Remember that scene in Goodfellas where a group of gangsters steal millions from a commercial airliner? That was based on a true story and, finally, we have a name to go with the heist: Vincent Asaro, a 78-year-old New Yorker, who is alleged to have been involved with the 1978 theft of $5 million in unmarked U.S. bills from a Lufthansa facility. Asaro, who is pleading not guilty, was charged, along with several others, including his son.
It was, in fairness, an arresting image—Stephen Harper standing before the Western Wall in Jerusalem during his visit to Israel—and the media had turned out to capture the moment. But it was there that Conservative MP Mark Adler was overheard pleading with one of the Prime Minister’s assistants to get in on the shot. “Jeremy, Jeremy: Can we get in?” Adler was caught saying on a microphone. “This, it’s the re-election. This is the million-dollar shot.” Adler didn’t get into the picture and, a day later, he told reporters he was joking. “You guys don’t get a joke, huh?” he said. “It’s all said tongue-in-cheek.”
In 1984, NBC was hopeless and the sitcom was all but dead—until Bill Cosby came along to save the network. NBC and sitcoms are equally hopeless now, so they’re trying it again: The peacock network has announced a deal with the 76-year-old comedian to develop a new family-oriented show. Skeptical observers have pointed out that NBC currently has a flailing sitcom with another ’80s star, Michael J. Fox, and that old comedians rarely attract young viewers. But at least Cosby knows television, something that can’t be said for NBC executives of late.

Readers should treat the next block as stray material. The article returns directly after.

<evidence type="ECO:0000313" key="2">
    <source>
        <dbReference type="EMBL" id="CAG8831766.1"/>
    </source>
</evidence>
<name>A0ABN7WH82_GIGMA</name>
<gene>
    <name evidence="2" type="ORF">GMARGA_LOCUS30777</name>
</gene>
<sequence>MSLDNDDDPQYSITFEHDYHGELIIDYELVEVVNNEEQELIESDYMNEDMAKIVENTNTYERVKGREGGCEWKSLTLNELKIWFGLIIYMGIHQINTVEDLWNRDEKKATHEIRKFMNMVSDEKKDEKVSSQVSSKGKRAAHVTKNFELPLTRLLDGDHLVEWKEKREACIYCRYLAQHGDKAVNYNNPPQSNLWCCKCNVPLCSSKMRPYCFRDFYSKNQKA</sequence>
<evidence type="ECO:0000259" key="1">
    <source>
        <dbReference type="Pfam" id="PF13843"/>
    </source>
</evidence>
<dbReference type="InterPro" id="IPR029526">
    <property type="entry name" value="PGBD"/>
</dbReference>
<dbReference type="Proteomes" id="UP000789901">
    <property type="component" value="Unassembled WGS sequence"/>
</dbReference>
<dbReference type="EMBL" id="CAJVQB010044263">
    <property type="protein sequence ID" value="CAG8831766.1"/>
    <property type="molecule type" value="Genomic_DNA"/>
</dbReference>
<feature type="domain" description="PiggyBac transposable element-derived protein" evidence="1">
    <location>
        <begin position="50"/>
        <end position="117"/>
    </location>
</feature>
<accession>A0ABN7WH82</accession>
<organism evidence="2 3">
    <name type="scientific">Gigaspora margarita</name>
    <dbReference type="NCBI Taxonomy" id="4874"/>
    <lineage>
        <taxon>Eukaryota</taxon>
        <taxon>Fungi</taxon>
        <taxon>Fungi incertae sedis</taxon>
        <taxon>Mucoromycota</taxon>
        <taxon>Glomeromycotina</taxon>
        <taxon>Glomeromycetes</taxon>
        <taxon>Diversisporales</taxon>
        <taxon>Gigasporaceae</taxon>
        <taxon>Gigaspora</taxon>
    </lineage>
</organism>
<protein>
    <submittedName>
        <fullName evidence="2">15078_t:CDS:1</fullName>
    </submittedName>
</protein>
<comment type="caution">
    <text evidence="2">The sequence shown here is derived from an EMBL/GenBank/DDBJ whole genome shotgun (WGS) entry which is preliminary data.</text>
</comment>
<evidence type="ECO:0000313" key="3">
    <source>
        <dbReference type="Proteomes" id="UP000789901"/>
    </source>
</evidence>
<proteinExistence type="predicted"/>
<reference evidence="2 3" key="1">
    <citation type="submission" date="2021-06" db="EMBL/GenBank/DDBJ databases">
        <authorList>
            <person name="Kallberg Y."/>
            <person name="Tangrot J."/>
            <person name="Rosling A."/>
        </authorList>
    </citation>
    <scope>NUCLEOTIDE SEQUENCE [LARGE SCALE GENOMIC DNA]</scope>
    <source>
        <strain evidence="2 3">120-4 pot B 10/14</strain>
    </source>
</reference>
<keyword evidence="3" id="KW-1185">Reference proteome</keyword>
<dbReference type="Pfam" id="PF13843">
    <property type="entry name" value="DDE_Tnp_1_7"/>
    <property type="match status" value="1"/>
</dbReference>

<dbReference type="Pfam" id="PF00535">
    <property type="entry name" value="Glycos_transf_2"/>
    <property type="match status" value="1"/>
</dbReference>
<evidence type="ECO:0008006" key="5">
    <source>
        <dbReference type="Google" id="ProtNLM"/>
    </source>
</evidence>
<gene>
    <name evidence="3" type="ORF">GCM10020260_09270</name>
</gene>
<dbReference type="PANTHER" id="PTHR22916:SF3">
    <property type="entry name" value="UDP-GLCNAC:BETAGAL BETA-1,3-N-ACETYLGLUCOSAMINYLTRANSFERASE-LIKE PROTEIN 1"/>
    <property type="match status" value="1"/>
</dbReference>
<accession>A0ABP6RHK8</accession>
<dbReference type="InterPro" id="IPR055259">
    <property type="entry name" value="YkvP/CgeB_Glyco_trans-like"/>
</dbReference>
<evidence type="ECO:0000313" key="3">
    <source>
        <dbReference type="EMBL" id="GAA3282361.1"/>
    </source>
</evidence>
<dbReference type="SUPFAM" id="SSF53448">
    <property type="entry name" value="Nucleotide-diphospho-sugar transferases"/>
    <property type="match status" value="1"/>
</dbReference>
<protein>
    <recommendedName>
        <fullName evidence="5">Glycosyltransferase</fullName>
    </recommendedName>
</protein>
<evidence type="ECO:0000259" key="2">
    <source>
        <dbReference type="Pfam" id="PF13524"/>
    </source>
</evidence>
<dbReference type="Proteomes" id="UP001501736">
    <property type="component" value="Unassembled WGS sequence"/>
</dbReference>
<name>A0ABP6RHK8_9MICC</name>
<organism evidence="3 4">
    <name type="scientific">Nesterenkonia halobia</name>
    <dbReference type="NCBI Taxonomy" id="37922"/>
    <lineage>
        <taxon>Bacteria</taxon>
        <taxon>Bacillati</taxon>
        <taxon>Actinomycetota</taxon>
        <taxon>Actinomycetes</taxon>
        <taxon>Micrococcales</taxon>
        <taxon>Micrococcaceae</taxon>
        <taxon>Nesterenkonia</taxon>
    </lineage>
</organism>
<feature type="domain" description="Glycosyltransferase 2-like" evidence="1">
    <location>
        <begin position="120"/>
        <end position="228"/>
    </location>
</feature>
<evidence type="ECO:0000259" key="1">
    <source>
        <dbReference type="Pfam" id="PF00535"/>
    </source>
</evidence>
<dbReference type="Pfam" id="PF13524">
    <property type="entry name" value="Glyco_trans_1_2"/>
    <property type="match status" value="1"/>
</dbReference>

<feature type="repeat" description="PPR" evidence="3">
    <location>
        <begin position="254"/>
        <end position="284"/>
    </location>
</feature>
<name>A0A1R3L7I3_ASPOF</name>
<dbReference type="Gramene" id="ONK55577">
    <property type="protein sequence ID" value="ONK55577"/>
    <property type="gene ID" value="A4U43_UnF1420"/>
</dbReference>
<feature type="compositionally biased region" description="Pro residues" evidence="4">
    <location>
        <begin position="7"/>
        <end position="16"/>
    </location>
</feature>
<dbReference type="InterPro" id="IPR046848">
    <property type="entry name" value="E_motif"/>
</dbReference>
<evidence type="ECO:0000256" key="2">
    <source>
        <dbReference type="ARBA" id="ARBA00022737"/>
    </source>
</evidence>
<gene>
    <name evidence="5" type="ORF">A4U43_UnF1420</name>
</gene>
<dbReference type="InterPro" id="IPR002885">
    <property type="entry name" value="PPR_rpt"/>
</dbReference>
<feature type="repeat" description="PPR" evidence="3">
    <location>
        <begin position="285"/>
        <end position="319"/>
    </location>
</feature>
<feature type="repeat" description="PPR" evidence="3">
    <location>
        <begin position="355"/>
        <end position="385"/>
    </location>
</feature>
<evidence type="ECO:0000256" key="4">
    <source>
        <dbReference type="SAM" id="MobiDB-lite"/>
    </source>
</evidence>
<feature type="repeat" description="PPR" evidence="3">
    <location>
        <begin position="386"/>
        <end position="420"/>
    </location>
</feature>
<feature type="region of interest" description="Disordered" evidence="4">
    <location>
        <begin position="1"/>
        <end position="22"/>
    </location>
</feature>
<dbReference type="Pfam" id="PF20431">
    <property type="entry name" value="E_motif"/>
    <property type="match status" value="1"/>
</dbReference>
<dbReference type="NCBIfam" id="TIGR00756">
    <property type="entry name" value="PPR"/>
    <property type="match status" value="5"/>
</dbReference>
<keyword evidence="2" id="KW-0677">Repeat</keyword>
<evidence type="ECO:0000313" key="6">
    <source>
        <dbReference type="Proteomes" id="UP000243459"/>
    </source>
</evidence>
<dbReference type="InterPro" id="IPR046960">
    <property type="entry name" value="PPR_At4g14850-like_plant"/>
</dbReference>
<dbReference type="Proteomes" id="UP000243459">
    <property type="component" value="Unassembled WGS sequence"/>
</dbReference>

Edward Snowden, the former National Security Agency contractor responsible for a massive leak of classified information on the U.S. government’s intelligence gathering, says the best thing would be for him to return to the United States. Thing is, he’s not willing to leave Russia, because he doesn’t think he would receive a fair trial. “Returning to the U.S., I think, is the best resolution for the government, the public and myself—but it’s unfortunately not possible, in the face of current whistle-blower-protection laws, which, through a failure in law, did not cover national security contractors like myself,” he says. Short of a pardon, a plea deal or a change to the law, Snowden might be living in Russia for sometime yet.
Captain and Tennille
The pop power couple of the ’70s, Daryl “Captain” Dragon and Toni Tennille, are divorcing after 39 years of marriage, devastating fans and leading to countless jokes about the title of their signature song, Love Will Keep Us Together. The gossip website TMZ speculated that the duo’s split might have been caused by new health care laws in the U.S., which would give Dragon (who has Parkinson’s disease) more benefits as a single man. But other sites examined the divorce filing and found no mention of Obamacare.